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A Quarterly Journal
Jeffrey Woodward, Founder & Owner
Ray Rasmussen, General Editor

Volume 11, Number 2, June 2017

Claire Everett
Northallerton, North Yorkshire, England

Brigid's Fire

a chink
in the passage tomb
of a dream . . .
her hands on the snake stone
more light than flesh

But I wake in this world. No moon, as such. Just the blinter of stars through the voiles. A sharp frost, perhaps. The weight of the bedcovers.

One voice, then another, ahead of the chorus. Now here. Now there.

There's Worry, emptying its craw. And this pair, sending a volley of caws across the dark-before-dawn. I hope night hasn't gifted them something to pick clean.

New, new new, new!

What's that? Could it be . . .? No, I must be mistaken. Surely that's Love I hear! The song that trills from the upside-down-heart of a breast and sets its singer dancing like a feathered flame, from tree to tree.

Summer is coming, summer is coming,
I know it, I know it, I know it.
Light again, leaf again, life again, love again . . .

What, so soon, when winter passed me by, page after blank page, with nothing winged lingering long enough to leave its tracks?

in the foistiness
of the understairs cubby
old potatoes
all eyes and sprouts
itching to take root

Here again, here, here, here, happy year!

No . . . that is the voice of the morning and evening star, now settled on a bough. The one whose beak is as yellow as its eye. I would call it Joy, but for the tempo, or Melancholy, were the melody not so bright. Nameless all these years, and yet so often I have taken its sable for my brush.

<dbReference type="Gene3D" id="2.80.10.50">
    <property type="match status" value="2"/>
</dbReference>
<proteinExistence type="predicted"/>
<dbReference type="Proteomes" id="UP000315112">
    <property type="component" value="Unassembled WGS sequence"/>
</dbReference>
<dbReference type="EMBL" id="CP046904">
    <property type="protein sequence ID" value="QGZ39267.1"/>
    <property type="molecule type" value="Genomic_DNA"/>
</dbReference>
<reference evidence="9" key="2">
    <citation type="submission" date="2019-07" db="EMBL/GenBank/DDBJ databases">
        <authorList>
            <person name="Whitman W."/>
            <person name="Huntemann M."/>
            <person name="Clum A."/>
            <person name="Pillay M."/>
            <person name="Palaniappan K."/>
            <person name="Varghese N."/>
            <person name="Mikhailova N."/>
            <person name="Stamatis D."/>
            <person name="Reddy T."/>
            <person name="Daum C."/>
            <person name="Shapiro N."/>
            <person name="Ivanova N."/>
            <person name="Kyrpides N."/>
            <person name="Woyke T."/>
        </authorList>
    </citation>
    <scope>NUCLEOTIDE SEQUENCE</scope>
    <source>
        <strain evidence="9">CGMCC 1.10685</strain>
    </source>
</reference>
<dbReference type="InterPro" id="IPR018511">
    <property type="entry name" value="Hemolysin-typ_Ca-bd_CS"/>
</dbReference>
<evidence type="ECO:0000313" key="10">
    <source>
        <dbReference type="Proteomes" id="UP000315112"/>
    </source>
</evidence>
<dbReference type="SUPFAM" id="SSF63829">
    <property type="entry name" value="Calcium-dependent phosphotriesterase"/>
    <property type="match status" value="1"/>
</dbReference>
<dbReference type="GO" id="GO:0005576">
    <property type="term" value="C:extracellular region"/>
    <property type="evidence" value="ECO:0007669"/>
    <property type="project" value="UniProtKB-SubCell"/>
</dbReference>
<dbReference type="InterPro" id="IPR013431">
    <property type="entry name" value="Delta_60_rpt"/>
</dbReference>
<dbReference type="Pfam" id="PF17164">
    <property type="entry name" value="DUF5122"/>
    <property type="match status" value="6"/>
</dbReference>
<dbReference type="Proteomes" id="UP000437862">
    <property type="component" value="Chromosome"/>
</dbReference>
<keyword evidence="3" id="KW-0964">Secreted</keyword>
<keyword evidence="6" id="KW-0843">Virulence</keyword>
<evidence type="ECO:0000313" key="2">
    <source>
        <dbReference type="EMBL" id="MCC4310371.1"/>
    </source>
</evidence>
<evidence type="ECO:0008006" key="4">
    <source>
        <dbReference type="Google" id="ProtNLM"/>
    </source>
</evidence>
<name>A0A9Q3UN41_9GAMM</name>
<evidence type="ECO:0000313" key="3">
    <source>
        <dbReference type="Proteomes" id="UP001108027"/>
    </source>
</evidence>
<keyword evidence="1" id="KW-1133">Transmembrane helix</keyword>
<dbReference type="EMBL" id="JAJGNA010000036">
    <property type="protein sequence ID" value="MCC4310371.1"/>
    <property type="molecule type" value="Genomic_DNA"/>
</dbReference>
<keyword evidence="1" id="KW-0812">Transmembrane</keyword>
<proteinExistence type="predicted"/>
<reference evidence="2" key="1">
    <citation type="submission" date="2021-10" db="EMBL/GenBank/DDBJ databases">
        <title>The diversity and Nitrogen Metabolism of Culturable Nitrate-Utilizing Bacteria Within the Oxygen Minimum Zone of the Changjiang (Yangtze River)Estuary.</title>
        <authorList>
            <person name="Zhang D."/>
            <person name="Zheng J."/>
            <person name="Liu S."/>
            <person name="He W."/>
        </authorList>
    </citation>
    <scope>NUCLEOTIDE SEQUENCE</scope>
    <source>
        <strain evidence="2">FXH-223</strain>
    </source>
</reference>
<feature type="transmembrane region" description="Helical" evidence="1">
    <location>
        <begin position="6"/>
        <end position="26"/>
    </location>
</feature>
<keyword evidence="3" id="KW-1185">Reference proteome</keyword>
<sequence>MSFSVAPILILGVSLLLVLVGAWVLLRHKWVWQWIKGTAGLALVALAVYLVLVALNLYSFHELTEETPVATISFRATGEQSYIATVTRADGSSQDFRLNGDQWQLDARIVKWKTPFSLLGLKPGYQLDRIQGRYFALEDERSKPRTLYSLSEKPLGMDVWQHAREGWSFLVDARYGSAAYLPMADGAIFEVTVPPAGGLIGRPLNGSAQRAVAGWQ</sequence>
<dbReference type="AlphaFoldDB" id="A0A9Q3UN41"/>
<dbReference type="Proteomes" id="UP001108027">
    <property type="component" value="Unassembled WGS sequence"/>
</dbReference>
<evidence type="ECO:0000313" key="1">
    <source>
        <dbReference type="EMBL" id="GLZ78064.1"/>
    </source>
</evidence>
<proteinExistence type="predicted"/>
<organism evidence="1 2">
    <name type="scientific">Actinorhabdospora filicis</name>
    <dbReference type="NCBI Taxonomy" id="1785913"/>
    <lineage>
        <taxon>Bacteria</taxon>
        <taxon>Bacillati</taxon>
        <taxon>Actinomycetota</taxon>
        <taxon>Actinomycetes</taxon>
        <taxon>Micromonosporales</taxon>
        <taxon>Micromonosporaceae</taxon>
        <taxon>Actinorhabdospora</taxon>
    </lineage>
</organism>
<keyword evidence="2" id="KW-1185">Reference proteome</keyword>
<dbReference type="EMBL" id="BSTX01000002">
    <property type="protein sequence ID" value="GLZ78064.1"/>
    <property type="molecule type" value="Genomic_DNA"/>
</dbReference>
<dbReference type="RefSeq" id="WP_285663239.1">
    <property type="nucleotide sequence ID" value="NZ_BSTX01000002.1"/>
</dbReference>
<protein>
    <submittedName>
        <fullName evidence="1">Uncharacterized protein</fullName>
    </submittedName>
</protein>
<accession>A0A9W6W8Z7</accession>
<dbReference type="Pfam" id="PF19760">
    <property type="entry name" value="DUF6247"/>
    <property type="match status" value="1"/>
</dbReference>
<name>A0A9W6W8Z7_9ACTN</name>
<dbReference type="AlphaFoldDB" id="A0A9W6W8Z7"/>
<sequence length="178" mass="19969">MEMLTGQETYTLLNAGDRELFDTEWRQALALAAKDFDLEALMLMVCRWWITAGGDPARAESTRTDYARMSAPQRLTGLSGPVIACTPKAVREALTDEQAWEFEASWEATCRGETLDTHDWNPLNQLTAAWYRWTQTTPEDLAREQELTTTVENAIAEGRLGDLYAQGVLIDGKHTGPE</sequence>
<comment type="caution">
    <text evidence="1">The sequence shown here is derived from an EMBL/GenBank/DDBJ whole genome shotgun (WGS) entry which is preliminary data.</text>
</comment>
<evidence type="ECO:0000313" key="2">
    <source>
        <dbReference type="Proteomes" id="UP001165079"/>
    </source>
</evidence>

Love again, song again, nest again, young again!

Oh, if rising sap could sing! I know it, I know it, I know it! Now there's no denying the one who can drown out even the most raucous.

Yes, my wild little poet . . .

green ballpoint
on the back of a flyer
the poem
that fumbled its way
through darkness

Author's Notes:

Brigid, pagan goddess of Irish mythology, daughter of the Dagda. According to the 10th-century Cormac's Glossary, she was the goddess “whom poets adored." Myth and lore connect Brigid with the first inhabitants of Newgrange (site of the Stone Age passage tomb) and the River Boyne. Both goddess and river are noted for their healing powers.

The festival of Imbolc/Feile Brighde/Candlemas marks the quickening of the year. (The word Imbolc derives from "in the belly."). Brigid is traditionally a goddess of fire.

Italicised text is from "The Throstle" by Alfred Lord Tennyson (1809-1892). A throstle is a song thrush.



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